The environmental provisions in the C-EPA and the interim EPAs range from comprehensive provisions involving a chapter on environmental issues (the C-EPA) to minimum provisions limited to exception clauses to the general trade provisions of the agreement (most interim EPAs).  Generally, the integration of environmental issues into the C-EPA follows the same broad standard of integrating environment in trade adopted by other recent RTAs.
Sustainable development is the broad remit of all the EPAs with the EU, where it is reflected in the preamble and objectives as well as in the existing environmental provisions. Thus, in the C-EPA the issue of environment is not limited to trade; instead it is part of a broad based, more cooperative approach covering a whole range of issues under the rubric of sustainable development. Under Part I, which is titled ‘Trade Partnership for Sustainable Development’, Article 3 recalls key aspects of the Cotonou Agreement in reaffirming the prime objective of sustainable development. This general approach is reflected in most interim EPAs, where sustainable development references are contained in the preamble (recalling the Cotonou Agreement’s objectives and provisions) and objectives of the agreements. Thus, the references to environment or sustainable development in the Cotonou Agreement are more or less the minimum standards that will be applied in any EPA, and they will usually be recalled in the preamble or the ‘objectives’ provision in the EPA. The exception is the interim agreement between Côte d’Ivoire and the EU, which only mentions sustainable development by recalling the objectives of the Cotonou agreement; the agreement does not itself contain sustainable development as a specific objective.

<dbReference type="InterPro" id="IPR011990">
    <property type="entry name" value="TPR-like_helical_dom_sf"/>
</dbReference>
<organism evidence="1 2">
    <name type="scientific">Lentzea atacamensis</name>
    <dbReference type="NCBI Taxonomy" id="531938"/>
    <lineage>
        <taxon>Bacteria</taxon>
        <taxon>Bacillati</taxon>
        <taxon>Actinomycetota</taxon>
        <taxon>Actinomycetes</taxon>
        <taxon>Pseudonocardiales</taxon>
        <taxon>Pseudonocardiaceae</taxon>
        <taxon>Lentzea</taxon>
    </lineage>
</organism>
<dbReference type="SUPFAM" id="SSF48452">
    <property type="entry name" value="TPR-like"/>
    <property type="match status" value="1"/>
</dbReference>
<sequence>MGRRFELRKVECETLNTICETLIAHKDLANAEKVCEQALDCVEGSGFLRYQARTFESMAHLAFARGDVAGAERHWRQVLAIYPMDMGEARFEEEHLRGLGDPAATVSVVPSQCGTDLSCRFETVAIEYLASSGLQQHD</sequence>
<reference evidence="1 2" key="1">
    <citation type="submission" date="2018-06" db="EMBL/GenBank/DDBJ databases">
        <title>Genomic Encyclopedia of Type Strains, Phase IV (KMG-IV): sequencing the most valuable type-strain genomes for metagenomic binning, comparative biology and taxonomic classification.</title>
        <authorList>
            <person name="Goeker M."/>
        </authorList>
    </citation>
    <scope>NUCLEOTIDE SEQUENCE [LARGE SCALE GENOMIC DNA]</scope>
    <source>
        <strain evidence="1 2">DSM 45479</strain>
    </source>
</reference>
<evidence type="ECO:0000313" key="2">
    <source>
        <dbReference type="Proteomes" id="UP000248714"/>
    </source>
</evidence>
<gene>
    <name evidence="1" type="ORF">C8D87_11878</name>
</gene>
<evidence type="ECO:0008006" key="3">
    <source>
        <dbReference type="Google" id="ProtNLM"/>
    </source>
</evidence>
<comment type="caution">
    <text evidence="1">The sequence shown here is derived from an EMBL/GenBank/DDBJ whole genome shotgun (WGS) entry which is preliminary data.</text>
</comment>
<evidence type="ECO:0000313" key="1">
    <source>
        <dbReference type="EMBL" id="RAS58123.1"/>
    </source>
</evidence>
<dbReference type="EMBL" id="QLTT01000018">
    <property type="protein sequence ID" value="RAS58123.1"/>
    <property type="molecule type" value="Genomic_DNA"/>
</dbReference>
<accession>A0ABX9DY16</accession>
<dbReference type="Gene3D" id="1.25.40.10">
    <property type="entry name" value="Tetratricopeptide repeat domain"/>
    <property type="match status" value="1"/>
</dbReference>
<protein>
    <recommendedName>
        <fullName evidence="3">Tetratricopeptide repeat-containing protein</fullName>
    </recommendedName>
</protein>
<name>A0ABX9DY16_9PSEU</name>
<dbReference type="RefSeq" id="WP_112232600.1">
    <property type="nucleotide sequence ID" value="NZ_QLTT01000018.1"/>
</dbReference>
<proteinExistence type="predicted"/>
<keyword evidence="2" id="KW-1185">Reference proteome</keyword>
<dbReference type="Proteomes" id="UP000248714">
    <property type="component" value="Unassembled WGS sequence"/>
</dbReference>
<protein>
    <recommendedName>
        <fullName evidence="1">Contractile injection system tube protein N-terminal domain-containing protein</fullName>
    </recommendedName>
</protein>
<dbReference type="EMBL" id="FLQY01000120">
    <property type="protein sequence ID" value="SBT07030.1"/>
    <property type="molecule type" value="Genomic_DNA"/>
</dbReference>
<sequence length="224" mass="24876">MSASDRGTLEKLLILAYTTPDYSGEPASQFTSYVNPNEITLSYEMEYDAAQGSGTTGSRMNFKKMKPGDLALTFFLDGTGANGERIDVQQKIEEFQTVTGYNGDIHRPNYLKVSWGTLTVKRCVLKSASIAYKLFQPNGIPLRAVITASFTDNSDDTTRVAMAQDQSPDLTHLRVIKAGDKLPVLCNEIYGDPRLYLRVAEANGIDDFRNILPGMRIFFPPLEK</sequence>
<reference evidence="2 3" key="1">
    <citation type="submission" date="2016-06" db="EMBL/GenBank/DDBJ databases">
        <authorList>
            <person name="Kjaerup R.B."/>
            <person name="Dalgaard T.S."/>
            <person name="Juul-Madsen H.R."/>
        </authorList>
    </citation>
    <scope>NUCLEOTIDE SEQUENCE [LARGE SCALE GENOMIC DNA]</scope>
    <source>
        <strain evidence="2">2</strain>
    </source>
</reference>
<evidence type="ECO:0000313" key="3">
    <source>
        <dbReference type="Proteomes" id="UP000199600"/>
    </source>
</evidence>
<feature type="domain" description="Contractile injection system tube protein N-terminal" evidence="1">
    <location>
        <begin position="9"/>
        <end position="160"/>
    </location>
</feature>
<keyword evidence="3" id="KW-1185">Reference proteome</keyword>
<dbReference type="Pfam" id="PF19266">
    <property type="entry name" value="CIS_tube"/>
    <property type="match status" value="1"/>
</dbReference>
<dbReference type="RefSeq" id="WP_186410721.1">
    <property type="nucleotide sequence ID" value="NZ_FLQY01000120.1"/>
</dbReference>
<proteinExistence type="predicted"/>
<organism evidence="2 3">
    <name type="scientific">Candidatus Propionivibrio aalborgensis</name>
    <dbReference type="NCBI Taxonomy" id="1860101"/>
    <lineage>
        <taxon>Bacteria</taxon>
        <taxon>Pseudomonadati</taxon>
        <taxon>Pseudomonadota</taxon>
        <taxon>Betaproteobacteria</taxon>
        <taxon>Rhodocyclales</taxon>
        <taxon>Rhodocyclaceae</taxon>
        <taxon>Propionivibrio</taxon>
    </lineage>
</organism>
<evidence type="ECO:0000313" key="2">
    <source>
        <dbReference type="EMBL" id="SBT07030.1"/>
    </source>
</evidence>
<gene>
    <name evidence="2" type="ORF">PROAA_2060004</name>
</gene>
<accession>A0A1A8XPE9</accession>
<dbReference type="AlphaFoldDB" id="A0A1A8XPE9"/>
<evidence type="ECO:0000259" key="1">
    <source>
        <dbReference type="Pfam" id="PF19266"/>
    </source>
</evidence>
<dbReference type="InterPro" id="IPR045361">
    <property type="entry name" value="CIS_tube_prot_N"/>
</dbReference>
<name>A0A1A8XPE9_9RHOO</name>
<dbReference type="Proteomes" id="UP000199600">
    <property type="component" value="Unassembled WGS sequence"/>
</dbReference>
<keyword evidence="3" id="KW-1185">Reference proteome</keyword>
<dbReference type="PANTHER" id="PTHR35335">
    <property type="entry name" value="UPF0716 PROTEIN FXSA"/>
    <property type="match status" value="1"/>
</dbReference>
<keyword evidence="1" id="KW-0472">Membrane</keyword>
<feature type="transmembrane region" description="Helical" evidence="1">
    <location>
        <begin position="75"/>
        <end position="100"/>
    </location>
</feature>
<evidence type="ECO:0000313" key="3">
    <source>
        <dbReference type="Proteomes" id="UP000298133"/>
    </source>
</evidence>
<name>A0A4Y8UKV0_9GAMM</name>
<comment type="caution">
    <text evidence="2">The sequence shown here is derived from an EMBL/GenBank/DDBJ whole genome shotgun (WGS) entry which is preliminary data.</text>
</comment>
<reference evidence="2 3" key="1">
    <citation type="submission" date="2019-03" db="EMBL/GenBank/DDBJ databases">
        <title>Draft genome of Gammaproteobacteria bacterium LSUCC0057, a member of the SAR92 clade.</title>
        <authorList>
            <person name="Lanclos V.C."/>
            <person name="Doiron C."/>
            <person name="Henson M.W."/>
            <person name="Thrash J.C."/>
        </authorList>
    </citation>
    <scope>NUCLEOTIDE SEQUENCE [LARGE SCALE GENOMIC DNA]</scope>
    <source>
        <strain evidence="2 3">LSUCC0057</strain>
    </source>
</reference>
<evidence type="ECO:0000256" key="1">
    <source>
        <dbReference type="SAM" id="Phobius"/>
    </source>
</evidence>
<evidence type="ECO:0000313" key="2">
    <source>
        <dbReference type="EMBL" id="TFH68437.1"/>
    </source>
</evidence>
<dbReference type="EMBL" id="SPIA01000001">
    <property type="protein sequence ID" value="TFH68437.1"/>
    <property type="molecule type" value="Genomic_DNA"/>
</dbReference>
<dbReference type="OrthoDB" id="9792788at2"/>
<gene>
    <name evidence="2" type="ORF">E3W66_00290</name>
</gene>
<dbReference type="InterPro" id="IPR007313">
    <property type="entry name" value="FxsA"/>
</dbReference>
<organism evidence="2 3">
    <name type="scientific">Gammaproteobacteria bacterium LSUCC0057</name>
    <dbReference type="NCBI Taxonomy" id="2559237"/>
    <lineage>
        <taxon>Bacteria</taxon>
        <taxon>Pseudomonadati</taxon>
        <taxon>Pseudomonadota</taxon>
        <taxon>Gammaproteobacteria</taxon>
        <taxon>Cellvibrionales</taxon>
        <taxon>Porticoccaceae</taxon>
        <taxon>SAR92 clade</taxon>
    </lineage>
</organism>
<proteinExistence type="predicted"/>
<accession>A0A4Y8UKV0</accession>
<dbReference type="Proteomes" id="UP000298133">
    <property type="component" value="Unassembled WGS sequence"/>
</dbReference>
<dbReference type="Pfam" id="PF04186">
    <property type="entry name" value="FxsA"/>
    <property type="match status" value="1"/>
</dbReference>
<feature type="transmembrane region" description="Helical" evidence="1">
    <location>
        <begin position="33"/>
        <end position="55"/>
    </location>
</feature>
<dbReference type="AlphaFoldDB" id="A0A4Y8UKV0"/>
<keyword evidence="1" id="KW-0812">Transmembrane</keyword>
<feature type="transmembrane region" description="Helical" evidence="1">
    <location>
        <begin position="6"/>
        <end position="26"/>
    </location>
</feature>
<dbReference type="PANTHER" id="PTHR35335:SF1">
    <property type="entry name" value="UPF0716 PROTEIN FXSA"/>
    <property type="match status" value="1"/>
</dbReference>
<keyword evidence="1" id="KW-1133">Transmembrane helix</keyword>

Natural resources and the environment